Business leaders call for ‘green growth narrative’ to support climate action
Green business leaders from a range of industries have unanimously called for a narrative of "green growth" to be adopted by policymakers and the private sector alike, in an effort to ramp up climate finance and accelerate the shift towards a global low-carbon economy.
A senior and multi-sector panel of sustainability experts gathered at an Aldersgate Group event in London earlier this week to discuss how key environmental issues should be best outlined to ensure they are embedded fully into business and Government practices.
Among the panel was Meryam Omi, head of sustainability at asset management firm Legal and General Investment Management (LGIM) – a company which recently formed part of coalition of investors controlling $13trn to call on G20 leaders to ratify the Paris climate agreement.
Omi said: “We provided a large voice to say we need a clear direction on travel from the policymakers. Without that, it’s very hard to start to move finance in the right direction. Everybody’s talking about how private capital could have a lot more clarity as to where finance is heading and what type of finance is needed.
“I think the question of narrative is really important. When I’m talking internally and also to clients I don’t talk so much about climate action but more about energy transition and that seems to resonate more with the board because everybody can see that energy is transitioning. It’s important that from the climate side, it can’t just be an add on, it must be integrated in business practices.
“From a shareholder’s perspective, different people tell you different things, and they all have different futures. So you talk to oil and gas people and they tell you what the future’s going to look like, then you speak to retailers and utililty companies, and their futures don’t match. We have to connect to provide the right narrative because we only have one future, so we have to finance the right one.”
Also speaking at the Aldersgate Group event was Mike Barry, director of sustainable business at M&S, which has set a sustainable blueprint in the retail sector by launching the M&S Energy Society initiative, aimed at providing customers with an opportunity to invest in green energy. Barry likened his role in providing a narrative of energy efficiency to other colleagues to that of the new BEIS ministers, who he believes should help other ministries to become “carbon literate”.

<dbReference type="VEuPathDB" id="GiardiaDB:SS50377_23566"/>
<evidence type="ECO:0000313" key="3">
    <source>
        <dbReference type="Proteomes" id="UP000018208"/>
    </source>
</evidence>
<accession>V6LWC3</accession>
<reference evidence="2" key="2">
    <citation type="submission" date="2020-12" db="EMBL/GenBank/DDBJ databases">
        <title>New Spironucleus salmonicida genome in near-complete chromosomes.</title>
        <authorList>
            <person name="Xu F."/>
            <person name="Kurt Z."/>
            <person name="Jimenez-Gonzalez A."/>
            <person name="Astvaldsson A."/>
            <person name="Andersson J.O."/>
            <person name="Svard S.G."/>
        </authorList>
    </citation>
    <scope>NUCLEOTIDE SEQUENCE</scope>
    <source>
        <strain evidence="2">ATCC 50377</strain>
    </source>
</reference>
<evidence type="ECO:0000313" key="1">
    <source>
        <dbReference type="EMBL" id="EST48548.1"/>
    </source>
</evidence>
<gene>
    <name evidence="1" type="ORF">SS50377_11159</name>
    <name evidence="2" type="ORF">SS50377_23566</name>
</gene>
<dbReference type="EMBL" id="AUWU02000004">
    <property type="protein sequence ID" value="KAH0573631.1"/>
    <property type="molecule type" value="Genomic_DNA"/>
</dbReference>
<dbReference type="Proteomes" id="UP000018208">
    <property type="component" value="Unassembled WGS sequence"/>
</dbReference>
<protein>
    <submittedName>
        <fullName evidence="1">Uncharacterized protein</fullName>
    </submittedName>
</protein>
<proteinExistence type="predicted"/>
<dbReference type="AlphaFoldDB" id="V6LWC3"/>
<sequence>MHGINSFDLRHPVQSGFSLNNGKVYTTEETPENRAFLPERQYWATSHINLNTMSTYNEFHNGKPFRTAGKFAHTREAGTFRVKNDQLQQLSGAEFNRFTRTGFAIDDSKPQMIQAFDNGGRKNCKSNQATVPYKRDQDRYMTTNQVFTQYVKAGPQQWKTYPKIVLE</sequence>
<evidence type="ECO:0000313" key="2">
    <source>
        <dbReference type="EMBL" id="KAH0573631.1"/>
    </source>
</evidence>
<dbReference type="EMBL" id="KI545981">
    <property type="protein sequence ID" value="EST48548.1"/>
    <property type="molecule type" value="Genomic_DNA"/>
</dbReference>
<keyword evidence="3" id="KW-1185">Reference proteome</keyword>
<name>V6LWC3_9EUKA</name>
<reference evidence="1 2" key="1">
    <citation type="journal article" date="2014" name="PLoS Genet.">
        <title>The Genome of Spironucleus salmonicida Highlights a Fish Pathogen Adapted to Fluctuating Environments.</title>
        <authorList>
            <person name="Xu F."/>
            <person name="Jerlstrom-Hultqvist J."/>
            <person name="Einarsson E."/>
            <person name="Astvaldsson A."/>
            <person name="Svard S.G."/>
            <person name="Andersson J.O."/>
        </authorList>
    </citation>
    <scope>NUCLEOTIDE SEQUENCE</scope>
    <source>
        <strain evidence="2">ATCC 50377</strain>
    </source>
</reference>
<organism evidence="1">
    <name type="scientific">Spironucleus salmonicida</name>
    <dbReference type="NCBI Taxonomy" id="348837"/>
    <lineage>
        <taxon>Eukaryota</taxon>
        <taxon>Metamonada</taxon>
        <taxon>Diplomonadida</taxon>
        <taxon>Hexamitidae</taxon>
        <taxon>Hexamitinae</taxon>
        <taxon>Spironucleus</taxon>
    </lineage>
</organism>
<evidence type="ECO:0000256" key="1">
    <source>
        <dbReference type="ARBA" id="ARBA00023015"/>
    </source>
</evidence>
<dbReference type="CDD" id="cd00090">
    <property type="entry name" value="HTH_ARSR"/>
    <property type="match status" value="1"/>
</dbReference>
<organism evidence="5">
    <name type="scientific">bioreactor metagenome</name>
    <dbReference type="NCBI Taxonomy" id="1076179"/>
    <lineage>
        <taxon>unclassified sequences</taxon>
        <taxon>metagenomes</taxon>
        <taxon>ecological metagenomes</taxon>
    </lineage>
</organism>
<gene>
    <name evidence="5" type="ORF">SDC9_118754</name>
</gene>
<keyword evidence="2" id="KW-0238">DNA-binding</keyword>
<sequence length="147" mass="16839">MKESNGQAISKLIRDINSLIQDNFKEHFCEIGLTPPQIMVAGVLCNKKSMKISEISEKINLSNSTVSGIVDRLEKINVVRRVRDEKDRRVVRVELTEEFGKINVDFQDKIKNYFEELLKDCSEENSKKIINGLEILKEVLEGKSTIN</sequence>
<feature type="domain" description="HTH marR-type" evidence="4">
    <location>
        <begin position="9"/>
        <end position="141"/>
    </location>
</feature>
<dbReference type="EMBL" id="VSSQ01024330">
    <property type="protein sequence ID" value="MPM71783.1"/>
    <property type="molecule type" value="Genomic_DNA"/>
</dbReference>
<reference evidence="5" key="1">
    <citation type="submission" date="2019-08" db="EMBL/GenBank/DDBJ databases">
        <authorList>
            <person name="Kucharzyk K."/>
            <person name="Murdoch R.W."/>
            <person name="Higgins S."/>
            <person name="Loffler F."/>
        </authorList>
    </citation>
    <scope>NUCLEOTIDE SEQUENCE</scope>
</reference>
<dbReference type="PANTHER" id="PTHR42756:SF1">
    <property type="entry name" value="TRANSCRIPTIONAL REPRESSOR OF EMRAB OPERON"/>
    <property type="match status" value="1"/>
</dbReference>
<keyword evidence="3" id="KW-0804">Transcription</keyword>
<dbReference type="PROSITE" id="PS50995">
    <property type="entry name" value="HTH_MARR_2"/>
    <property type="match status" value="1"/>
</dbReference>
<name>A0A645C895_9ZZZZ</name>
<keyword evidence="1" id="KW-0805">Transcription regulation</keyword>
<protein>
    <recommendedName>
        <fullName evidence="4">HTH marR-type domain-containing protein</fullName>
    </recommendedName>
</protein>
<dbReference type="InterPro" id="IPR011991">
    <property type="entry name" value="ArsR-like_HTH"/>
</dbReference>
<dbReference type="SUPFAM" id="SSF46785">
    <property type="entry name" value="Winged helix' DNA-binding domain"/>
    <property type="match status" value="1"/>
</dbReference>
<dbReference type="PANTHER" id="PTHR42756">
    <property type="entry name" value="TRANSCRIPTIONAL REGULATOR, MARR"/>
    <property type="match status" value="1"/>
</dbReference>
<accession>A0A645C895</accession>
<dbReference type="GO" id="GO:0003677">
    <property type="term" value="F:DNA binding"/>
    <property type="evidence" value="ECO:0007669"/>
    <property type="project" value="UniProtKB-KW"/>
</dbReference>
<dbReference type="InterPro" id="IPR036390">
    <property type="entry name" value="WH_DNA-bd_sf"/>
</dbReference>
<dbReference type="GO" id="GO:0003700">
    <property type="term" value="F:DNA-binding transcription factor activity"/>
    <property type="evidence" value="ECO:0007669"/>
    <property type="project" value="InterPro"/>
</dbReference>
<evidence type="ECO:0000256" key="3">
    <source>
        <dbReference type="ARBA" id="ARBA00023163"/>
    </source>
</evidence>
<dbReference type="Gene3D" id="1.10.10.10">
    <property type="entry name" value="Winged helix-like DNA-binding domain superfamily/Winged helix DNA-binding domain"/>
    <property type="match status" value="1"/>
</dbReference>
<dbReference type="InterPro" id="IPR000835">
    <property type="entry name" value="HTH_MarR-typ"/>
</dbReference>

“I can see the climate crisis unfolding is far worse than anybody ever imagined,” he said. “Unless we see a narrative of green growth we will not see a rapid adoption of the climate action required. I’m delighted we have a new industry strategy provided by BEIS because we haven’t done enough to drive a low-carbon economy.
“The message to my friends in the new ministry is that their role is very similar to mine. Whether its food, clothing, lorries, building property, our job is to get the rest of the business to become carbon literate. I think a role the new ministry is to make their colleagues in the other ministries carbon literate. Work involved in soil, work with the transport ministry, work around pensions and housing efficiency, there are so many areas of the Government that you can make carbon literate. It needs to encourage businesses with regards to efficiency, resilience in supply chains and green business models.”
‘We can solve it’
The view that business and Government should strengthen the green narrative was shared by panellist Andreas Regnell, senior vice president of Swedish energy company Vattenfall, one of the world’s leading wind power firms.
Earlier this year, Regnell provided energy consultancy services for the Swedish Government, which later presented a new agreement for the country’s energy consumption, with a date set for Sweden’s energy production to be 100% renewable. Regnell told the audience in London that this breakthrough was facilitated only through a positive shift in mentality among investors, engineers and Government.
“When we pushed the system, and asked “how” instead of “if”, we quickly realised that the system has much more flexibility and strength than we expected,” Regnell said. “Previously, the entire system was designed to meet demand, but when you think about the ability to match demand, there is so much flexibility in the system that we never thought of.
“The challenge of generating 100% renewables was so huge that when we used to ask engineers they said it was impossible. Now because of the change in narrative they no longer say it’s impossible. They say we can solve it, we don’t know exactly how, but we can solve it.”
The Aldersgate Group event also hosted a keynote speech from BEIS Minister of State Nick Hurd, who confirmed that the UK will ratify the Paris Agreement on climate change “as soon as possible”, but insisted that the treaty must be replicated by a resilient domestic low-carbon energy policy developed in collaboration with the business sector.
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